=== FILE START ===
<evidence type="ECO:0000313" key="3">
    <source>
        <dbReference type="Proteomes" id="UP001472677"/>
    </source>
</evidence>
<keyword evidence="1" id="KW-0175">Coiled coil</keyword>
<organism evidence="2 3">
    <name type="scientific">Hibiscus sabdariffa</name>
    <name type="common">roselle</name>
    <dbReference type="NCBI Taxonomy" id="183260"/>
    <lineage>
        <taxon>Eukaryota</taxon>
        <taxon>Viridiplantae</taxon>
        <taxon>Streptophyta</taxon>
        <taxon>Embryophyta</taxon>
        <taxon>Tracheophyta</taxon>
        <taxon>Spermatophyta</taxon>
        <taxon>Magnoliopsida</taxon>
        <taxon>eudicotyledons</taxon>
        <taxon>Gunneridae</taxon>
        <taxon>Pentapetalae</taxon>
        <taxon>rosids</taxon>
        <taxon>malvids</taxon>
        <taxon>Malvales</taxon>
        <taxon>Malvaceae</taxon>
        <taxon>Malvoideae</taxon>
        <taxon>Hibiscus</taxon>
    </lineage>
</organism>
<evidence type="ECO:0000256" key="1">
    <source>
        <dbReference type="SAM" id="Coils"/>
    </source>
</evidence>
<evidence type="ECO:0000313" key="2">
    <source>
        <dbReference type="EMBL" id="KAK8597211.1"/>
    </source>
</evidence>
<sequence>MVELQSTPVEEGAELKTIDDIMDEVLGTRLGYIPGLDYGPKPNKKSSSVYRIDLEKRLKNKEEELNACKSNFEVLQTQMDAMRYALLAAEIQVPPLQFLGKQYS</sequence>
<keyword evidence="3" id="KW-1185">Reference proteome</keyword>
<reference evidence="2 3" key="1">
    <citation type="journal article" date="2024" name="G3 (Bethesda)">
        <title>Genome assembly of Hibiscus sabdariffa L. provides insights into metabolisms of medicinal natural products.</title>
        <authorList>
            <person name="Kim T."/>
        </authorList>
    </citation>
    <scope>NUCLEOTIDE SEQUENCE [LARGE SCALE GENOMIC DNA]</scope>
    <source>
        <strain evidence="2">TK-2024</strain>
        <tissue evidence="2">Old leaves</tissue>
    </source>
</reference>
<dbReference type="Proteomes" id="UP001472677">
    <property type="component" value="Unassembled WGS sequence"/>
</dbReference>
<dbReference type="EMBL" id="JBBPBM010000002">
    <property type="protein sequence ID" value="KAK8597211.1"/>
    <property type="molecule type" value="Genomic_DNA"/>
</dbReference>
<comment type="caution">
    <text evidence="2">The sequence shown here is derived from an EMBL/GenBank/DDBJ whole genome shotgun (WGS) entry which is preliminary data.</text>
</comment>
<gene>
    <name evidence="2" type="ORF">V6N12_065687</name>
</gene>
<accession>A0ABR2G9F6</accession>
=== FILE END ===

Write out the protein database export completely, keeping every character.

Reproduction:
<evidence type="ECO:0000313" key="3">
    <source>
        <dbReference type="Proteomes" id="UP001472677"/>
    </source>
</evidence>
<keyword evidence="1" id="KW-0175">Coiled coil</keyword>
<organism evidence="2 3">
    <name type="scientific">Hibiscus sabdariffa</name>
    <name type="common">roselle</name>
    <dbReference type="NCBI Taxonomy" id="183260"/>
    <lineage>
        <taxon>Eukaryota</taxon>
        <taxon>Viridiplantae</taxon>
        <taxon>Streptophyta</taxon>
        <taxon>Embryophyta</taxon>
        <taxon>Tracheophyta</taxon>
        <taxon>Spermatophyta</taxon>
        <taxon>Magnoliopsida</taxon>
        <taxon>eudicotyledons</taxon>
        <taxon>Gunneridae</taxon>
        <taxon>Pentapetalae</taxon>
        <taxon>rosids</taxon>
        <taxon>malvids</taxon>
        <taxon>Malvales</taxon>
        <taxon>Malvaceae</taxon>
        <taxon>Malvoideae</taxon>
        <taxon>Hibiscus</taxon>
    </lineage>
</organism>
<evidence type="ECO:0000256" key="1">
    <source>
        <dbReference type="SAM" id="Coils"/>
    </source>
</evidence>
<evidence type="ECO:0000313" key="2">
    <source>
        <dbReference type="EMBL" id="KAK8597211.1"/>
    </source>
</evidence>
<sequence>MVELQSTPVEEGAELKTIDDIMDEVLGTRLGYIPGLDYGPKPNKKSSSVYRIDLEKRLKNKEEELNACKSNFEVLQTQMDAMRYALLAAEIQVPPLQFLGKQYS</sequence>
<keyword evidence="3" id="KW-1185">Reference proteome</keyword>
<reference evidence="2 3" key="1">
    <citation type="journal article" date="2024" name="G3 (Bethesda)">
        <title>Genome assembly of Hibiscus sabdariffa L. provides insights into metabolisms of medicinal natural products.</title>
        <authorList>
            <person name="Kim T."/>
        </authorList>
    </citation>
    <scope>NUCLEOTIDE SEQUENCE [LARGE SCALE GENOMIC DNA]</scope>
    <source>
        <strain evidence="2">TK-2024</strain>
        <tissue evidence="2">Old leaves</tissue>
    </source>
</reference>
<dbReference type="Proteomes" id="UP001472677">
    <property type="component" value="Unassembled WGS sequence"/>
</dbReference>
<dbReference type="EMBL" id="JBBPBM010000002">
    <property type="protein sequence ID" value="KAK8597211.1"/>
    <property type="molecule type" value="Genomic_DNA"/>
</dbReference>
<comment type="caution">
    <text evidence="2">The sequence shown here is derived from an EMBL/GenBank/DDBJ whole genome shotgun (WGS) entry which is preliminary data.</text>
</comment>
<gene>
    <name evidence="2" type="ORF">V6N12_065687</name>
</gene>
<accession>A0ABR2G9F6</accession>